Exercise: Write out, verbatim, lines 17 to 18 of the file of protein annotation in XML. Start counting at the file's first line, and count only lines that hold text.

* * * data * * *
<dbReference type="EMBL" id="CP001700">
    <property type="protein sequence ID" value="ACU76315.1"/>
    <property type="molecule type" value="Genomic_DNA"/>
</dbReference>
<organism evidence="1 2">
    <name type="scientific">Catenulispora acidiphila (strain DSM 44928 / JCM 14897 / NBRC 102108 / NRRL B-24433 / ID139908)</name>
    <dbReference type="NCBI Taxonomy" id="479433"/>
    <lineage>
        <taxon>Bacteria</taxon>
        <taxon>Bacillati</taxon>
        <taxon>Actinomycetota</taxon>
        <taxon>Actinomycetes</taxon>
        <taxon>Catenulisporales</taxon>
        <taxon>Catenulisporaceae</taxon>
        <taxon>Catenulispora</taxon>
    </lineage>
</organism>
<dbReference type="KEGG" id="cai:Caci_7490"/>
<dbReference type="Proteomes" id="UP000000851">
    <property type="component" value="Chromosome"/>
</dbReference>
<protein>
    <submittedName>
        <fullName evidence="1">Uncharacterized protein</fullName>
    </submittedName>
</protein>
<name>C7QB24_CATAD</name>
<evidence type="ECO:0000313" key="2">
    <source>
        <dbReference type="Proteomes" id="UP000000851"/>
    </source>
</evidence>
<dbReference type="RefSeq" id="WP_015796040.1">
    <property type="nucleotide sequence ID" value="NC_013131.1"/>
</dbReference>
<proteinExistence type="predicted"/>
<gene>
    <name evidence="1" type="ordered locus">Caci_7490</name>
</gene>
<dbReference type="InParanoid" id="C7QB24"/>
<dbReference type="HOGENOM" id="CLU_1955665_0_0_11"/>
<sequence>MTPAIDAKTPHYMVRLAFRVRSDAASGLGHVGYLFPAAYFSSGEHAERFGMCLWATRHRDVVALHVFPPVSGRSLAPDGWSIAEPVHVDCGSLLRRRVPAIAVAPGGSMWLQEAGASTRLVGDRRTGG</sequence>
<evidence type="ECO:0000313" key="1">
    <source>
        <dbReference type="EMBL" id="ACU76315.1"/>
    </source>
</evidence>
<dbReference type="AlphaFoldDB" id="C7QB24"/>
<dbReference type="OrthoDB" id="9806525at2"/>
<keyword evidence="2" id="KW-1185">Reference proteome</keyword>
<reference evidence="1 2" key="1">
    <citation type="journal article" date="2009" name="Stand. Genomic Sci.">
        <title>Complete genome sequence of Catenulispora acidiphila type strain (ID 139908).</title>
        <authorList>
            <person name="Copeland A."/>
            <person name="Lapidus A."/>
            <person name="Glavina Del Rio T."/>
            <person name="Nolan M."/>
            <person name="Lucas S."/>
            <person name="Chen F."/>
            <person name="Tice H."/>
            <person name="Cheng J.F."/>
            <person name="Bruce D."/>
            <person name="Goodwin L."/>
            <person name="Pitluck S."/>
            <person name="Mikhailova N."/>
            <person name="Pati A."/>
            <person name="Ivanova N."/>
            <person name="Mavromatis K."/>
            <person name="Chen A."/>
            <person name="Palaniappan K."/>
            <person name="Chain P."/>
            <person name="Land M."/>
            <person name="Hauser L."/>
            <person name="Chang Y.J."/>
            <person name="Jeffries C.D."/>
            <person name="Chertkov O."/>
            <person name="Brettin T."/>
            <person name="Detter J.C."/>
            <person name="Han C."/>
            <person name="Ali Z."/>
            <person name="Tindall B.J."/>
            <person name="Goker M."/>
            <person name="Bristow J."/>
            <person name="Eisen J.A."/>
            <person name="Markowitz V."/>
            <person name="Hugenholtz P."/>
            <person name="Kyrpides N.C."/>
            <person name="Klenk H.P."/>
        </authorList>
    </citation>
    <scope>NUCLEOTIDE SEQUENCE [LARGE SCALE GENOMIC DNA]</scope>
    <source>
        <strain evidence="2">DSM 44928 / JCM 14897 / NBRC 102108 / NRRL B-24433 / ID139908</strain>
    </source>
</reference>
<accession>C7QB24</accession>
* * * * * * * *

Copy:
</organism>
<dbReference type="KEGG" id="cai:Caci_7490"/>